Part One: The Early Years
The crooked-shooting, pistol-packing, unhandy man and
his hoe-armed, chicken-raising, snake-battling wife
Betty and I were in our forties when we married. We were working at a hospital when we met, or rather when I first spotted her nursing a patient that I was getting ready to draw blood from. Right then I knew I had to meet her, and it being the season, I set a mistletoe trap at the entrance to my laboratory. She fell right into the trap. Or perhaps she knew it was there all the time and I was the one who got trapped. Whatever, we wound up kissing for the first time under the mistletoe and were married a year after our first date. We have lived happily ever after. Even moving to the country three years later didn't spoil things. That's really when the fun began. And perhaps that mistletoe meeting was a harbinger of our future on a Christmas tree farm.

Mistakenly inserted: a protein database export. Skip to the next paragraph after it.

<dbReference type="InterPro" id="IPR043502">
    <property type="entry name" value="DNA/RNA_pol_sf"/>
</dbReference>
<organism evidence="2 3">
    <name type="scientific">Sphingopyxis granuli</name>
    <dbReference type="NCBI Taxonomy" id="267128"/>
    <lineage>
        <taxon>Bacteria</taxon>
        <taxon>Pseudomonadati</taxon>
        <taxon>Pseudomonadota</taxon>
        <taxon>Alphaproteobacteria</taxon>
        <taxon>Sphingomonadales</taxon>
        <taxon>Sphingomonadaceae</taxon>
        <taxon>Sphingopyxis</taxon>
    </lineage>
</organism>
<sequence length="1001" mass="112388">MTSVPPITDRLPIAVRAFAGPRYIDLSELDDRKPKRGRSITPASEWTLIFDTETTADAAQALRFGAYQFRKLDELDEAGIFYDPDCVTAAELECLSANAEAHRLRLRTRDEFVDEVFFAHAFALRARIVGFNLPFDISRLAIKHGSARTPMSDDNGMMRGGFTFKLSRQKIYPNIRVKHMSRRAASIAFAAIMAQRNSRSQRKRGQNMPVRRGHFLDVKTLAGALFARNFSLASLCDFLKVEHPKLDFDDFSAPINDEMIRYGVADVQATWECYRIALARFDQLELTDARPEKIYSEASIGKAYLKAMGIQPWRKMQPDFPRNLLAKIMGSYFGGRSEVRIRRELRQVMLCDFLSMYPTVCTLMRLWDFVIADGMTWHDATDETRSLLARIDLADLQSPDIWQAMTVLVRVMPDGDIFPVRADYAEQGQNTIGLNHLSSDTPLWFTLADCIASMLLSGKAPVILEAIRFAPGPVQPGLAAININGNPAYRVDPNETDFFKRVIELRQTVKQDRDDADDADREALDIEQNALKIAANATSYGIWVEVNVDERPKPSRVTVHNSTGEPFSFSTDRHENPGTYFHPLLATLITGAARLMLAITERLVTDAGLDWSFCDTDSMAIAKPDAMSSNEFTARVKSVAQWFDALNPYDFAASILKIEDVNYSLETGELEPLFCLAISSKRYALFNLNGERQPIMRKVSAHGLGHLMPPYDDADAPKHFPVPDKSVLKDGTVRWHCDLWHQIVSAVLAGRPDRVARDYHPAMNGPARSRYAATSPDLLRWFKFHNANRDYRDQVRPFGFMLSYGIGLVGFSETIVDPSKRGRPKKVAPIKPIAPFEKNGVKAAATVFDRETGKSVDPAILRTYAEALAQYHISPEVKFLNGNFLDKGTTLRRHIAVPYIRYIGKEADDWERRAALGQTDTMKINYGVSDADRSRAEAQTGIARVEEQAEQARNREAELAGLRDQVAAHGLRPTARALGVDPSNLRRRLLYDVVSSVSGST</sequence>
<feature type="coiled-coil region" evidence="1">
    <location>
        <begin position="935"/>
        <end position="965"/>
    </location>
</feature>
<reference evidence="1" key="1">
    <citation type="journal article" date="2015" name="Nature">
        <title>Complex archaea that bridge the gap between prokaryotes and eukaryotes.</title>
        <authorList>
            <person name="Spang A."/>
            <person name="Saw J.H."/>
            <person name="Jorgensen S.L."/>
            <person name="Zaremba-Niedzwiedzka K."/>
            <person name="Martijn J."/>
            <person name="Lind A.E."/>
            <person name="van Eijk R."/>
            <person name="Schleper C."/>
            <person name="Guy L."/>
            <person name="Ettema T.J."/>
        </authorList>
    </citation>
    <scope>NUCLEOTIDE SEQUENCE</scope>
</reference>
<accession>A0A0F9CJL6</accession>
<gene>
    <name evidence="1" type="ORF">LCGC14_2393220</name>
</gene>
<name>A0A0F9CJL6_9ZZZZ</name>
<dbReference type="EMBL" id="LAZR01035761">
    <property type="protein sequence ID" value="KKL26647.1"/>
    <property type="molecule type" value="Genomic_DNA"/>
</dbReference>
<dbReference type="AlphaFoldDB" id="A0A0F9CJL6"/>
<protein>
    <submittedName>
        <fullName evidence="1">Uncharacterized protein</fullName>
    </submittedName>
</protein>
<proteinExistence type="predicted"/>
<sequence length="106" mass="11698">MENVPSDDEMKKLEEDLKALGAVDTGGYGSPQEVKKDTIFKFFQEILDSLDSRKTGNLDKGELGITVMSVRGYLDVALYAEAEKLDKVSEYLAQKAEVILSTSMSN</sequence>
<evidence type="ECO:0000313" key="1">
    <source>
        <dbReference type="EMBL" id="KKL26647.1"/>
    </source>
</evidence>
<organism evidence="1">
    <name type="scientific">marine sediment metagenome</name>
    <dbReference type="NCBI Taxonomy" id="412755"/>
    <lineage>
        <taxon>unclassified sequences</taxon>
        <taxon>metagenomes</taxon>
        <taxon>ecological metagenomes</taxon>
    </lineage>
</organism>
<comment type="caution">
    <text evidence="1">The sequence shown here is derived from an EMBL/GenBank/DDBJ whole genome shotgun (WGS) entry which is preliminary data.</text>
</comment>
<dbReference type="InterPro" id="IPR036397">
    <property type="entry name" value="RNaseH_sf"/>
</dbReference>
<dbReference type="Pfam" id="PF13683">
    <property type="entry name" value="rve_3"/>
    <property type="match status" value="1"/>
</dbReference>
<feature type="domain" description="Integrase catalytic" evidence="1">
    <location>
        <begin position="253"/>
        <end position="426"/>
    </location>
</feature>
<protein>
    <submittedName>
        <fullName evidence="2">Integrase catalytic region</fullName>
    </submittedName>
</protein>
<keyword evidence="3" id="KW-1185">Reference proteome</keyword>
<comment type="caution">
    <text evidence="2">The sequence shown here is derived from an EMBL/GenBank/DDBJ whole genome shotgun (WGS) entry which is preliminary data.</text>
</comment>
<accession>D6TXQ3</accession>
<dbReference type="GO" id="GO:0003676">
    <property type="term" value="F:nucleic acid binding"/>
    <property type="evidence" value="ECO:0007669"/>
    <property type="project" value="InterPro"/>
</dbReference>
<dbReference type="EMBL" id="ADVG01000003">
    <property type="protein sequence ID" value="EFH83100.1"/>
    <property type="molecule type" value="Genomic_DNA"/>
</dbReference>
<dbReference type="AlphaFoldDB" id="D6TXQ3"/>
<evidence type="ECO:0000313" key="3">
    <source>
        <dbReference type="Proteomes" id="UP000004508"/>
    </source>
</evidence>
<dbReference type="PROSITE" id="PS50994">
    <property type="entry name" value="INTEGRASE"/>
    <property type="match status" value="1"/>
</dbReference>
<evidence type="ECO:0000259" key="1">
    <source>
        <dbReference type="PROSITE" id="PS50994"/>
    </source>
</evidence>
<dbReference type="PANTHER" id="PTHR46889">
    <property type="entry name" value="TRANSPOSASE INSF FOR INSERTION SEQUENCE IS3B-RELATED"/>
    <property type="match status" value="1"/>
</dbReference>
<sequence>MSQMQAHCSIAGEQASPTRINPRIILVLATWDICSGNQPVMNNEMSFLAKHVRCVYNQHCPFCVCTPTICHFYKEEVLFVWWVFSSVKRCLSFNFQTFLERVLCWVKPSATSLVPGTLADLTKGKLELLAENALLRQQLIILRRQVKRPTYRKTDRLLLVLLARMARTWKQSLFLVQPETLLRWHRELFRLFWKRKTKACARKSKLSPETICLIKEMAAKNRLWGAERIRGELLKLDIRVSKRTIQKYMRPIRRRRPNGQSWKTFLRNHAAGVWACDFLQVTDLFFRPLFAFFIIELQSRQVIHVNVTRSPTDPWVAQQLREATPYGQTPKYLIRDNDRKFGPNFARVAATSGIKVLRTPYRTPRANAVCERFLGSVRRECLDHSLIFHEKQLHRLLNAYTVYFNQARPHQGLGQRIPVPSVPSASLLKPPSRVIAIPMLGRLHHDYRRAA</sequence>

We have a friend in the same business as us by the name of Skip, growing Christmas trees for customers to come out and cut. He decided on getting into the business about the same time we did. He went about setting up his farm in a methodical, well-planned, well-researched way; with goals set, farm layout written up, money to be invested itemized, equipment to be bought listed, projected profits by year calculated and so on. He got the idea of farming by passing a Christmas tree farm while out for a drive with his wife, wondering how to occupy his time now that he was retired at a relatively young age.
"Heck, I can do that," he said. As you might guess, he is very successful.
We, on the other hand, read an article in the Houston Chronicle about Christmas tree farming in Texas, an industry just getting off the ground back then. Our planning consisted of, "Let's go order some seedlings and grow Christmas trees and get rich!"